Hope is on the horizon for Alberta’s restaurateurs

Published April 12, 2019

Restaurants Canada represents a growing community of 30,000+ members with political opinions that are as diverse as the industry itself. But one thing our members all agree on is that running a foodservice business is incredibly challenging — according to the latest data from Statistics Canada, the profit margin for an average Canadian restaurant is less than 5 per cent.

In Alberta, restaurant realities are especially difficult right now. Restaurateurs across the province have been battling a perfect storm of operational cost increases from municipal tax hikes and a variety of recent policy changes against the backdrop of a weak provincial economy.

With Albertans heading to the polls on April 16, Restaurants Canada has been asking all of the province’s major political parties to come to the table with solutions that can help foodservice businesses survive and thrive; they need all hands on deck so that they can continue contributing to the economic and social wellbeing of the communities they serve.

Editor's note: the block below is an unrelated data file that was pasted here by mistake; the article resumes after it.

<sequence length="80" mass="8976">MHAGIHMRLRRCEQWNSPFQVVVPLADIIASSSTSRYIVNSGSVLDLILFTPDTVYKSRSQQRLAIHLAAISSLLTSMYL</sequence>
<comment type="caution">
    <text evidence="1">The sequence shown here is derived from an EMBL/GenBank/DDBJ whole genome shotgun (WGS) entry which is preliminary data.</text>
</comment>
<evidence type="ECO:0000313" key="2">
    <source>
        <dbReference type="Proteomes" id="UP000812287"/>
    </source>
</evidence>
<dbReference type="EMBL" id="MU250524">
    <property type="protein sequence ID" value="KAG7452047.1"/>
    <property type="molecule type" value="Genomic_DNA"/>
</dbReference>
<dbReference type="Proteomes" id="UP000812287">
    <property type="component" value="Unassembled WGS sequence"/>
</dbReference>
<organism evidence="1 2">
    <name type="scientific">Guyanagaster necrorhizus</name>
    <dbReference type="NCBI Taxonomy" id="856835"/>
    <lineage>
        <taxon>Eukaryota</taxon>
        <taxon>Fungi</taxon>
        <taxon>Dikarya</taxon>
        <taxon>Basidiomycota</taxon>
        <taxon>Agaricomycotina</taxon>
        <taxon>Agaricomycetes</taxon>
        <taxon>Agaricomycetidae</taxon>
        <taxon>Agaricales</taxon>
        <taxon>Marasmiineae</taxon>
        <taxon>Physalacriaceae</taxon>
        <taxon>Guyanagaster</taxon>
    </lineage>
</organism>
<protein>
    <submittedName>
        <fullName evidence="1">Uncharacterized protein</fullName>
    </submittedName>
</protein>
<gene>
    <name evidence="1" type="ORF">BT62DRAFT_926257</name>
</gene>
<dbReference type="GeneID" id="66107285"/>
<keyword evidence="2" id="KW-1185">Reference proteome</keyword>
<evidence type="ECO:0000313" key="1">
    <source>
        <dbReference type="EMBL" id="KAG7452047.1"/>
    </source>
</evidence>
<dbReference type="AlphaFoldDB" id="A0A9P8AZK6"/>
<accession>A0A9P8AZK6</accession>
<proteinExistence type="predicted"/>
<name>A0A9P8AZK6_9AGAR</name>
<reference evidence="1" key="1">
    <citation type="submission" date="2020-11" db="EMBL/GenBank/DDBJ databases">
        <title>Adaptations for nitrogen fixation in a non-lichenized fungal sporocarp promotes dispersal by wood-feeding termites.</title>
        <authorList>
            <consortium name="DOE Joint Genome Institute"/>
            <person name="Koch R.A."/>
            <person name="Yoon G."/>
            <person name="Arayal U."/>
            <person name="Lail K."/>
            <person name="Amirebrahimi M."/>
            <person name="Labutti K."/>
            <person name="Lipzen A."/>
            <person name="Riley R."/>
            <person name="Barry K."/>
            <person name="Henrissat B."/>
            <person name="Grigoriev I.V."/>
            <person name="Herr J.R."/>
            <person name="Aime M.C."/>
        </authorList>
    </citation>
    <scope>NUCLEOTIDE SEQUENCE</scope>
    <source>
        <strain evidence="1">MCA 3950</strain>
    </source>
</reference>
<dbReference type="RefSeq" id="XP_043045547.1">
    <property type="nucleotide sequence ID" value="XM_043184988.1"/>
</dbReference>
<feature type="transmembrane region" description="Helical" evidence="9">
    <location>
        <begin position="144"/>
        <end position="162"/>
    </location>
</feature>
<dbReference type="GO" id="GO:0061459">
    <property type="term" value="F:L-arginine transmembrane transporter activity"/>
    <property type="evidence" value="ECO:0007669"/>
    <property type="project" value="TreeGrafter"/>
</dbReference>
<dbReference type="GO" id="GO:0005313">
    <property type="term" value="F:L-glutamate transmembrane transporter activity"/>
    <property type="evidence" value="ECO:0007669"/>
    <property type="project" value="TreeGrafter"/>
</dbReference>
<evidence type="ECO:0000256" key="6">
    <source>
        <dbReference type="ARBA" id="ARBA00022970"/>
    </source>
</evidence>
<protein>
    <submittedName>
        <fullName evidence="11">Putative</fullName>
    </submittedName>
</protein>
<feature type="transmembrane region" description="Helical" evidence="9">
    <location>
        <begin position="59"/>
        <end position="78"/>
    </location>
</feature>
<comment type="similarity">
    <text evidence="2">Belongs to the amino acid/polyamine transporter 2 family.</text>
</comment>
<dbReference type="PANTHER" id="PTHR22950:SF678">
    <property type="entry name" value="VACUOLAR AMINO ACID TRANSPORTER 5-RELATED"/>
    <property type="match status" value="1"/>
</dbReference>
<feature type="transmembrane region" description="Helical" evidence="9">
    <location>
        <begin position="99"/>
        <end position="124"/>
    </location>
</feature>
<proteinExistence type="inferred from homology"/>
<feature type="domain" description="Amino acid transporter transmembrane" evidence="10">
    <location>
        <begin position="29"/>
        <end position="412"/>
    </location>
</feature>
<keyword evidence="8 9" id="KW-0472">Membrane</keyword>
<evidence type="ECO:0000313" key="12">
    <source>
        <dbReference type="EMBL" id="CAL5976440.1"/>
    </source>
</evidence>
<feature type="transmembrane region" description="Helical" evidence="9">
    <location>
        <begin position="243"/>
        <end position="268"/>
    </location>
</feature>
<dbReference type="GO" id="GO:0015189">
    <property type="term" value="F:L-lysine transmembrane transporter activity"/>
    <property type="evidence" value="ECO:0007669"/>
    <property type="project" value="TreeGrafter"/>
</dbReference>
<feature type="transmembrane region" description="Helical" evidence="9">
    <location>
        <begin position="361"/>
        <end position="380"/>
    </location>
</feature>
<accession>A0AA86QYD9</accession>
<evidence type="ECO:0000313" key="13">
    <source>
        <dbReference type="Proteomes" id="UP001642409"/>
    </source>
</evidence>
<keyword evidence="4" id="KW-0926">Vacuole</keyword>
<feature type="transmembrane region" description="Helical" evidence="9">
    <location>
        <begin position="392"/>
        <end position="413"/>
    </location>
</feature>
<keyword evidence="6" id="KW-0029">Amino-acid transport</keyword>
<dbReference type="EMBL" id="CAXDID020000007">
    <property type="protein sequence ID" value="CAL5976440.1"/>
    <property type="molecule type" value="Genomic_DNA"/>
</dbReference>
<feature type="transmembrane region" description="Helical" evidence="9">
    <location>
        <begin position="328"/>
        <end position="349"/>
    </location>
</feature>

More than a third of Alberta’s restaurants are considering closing their doors

According to a recent survey by Restaurants Canada, one in three foodservice businesses in Alberta might close their doors if the realities of running a restaurant in the province don’t improve.

Respondents said they have resorted to the following actions to keep their doors open:

  • 94 per cent have increased menu prices
  • 88 per cent have decreased staff hours
  • 61 per cent have hired fewer youth for entry-level positions
  • 46 per cent have laid off staff
  • 26 per cent have explored self-service solutions like touch pads and kiosks

Working together with Restaurants Canada, the next government elected in Alberta has an opportunity to create better conditions for the province’s foodservice sector.

Restaurants Canada shared 16 policy recommendations with Alberta’s four major parties on Jan. 14 in the hopes that they would be incorporated into all their platforms in the lead up to the provincial election.

These recommendations can be found at restaurantrealities.ca, along with information on how to join the conversation about improving #RestaurantRealities in Alberta.

Promises to improve restaurant realities

Restaurants Canada is encouraged by the number of campaign promises from Alberta’s political parties that would positively impact the province’s foodservice and small business communities.